Five unique Jordanian travel destinations

The blessed tree
The Blessed tree (Photos: Kimi Bississo/Jordan News)

AMMAN — The ongoing pandemic makes it challenging to travel like we used to. But not to worry: There are plenty of unique and historical sites you can visit in Jordan without leaving the country. We put together this list of unique and lesser-known Jordanian travel spots that you can visit without hopping on an international flight.اضافة اعلان

Don’t worry, you won’t find Aqaba or Wadi Rum on this list. Instead, we chose to focus on locations that don’t get as much attention. No matter where you go, make sure to stay safe and enjoy your holiday.

Blessed Tree

(Photos: Kimi Bississo/Jordan News)

It takes a long journey to get to the Blessed Tree from Amman — but the voyage is worth it. In the remote desert near the Jordan-Iraqi border, dedicated travelers can find the tree. Stories say that the Prophet Mohammad visited the tree on his way to Syria. The tree has been estimated to be over 1,500 years old, a living testament to history, religion, and culture.

The site, in what is now Safawi, is overseen by the Ministry of Awqaf and Islamic Affairs as well as a royal committee that administers and restores Islamic shrines. Check out our previous coverage for tips on how to access the site.

Tahounet Odeh

(Photo: Ahmed Bani Mustafa/Jordan News)

You can add a historical touch to your visit to Irbid by visiting Tahounet Odeh, or the mill of Odeh. This ancient watermill has been restored into a fully operational tourist site, offering a glimpse into how early Ottomans ground grain using just the natural flow of water.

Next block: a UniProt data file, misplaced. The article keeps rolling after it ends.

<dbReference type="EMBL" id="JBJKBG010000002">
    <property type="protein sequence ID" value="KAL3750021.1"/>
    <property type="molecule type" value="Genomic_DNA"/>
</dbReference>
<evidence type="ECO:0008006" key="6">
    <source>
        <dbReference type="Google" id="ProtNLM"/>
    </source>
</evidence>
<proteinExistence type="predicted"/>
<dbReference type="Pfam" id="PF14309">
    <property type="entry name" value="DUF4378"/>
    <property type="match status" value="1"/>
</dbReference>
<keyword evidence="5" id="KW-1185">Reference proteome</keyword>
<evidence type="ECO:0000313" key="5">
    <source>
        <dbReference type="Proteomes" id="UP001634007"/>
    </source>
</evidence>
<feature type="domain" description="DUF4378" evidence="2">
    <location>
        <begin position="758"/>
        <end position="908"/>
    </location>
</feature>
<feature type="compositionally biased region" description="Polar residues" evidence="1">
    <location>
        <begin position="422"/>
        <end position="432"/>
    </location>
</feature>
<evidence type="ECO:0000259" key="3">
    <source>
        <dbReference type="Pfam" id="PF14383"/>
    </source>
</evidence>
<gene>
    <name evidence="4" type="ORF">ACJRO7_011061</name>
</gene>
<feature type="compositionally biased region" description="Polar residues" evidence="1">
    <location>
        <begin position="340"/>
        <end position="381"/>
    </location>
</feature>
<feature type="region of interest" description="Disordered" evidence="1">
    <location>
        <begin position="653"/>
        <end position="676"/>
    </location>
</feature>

The mill is surrounded by Roman olive trees and thousands of pomegranate trees. The mill lies within Wadi Al-Yabiss, an incredibly fertile valley considered one of the largest producers of Jordanian pomegranates. Visitors to the mill can purchase locally made pomegranate products, like jam, juice, and soap.

Cave of the Seven Sleepers

(Photos: By Kimi Bississo/Jordan News)

The ‘Cave of the Seven Sleepers’ is located just a brisk 20-minute drive from Amman. The story of the cave is told in both the Christian and Muslim faiths: seven men living in a time of idol worship were brought together by their secret belief in one God. Fearing persecution for their beliefs, the men fled and took refuge in a cave — only for God to preserve them for 300 years so they could wake in an age of tolerance.

A groundskeeper offers tours of the cave and narrates its story to visitors. Read our previous coverage for an idea of what to expect at this incredible religious and historical site.


(Photos: Ahmad Bani Mustafa/Jordan News)

Almost anyone who’s ever stepped foot in Jordan knows about the Roman theater downtown. But there are many more Roman ruins scattered throughout the country, including the Al-Birketein (two pools) in modern-day Jerash. The two large pools measure 88 meters long by 43 meters wide. The site, which also includes a festival theater, bath, and paved collonade, was originally designed to host the festivals of Maiuma, according to an inscription.

Although Al-Birketein is under the administration and protection of the Ministry of Tourism and Antiquities, the site is underdeveloped and rarely seen by tourists. You can be one of the lucky few to visit the pools, which date back to the third century AD.

Wadi Bin Hammad

(Photo: Duha Fayad/Jordan News)

Lovers of the outdoor should add Wadi Bin Hammad to their eid itinerary. The canyon, though not the most famous wadi in Jordan, makes for a gorgeous and unique hike in Karak. The wadi features both natural hot springs and a waterfall.

Professional guides can help you make your way through the hike. Make sure to stay safe and bring lots of water during the intense heat in Jordan.

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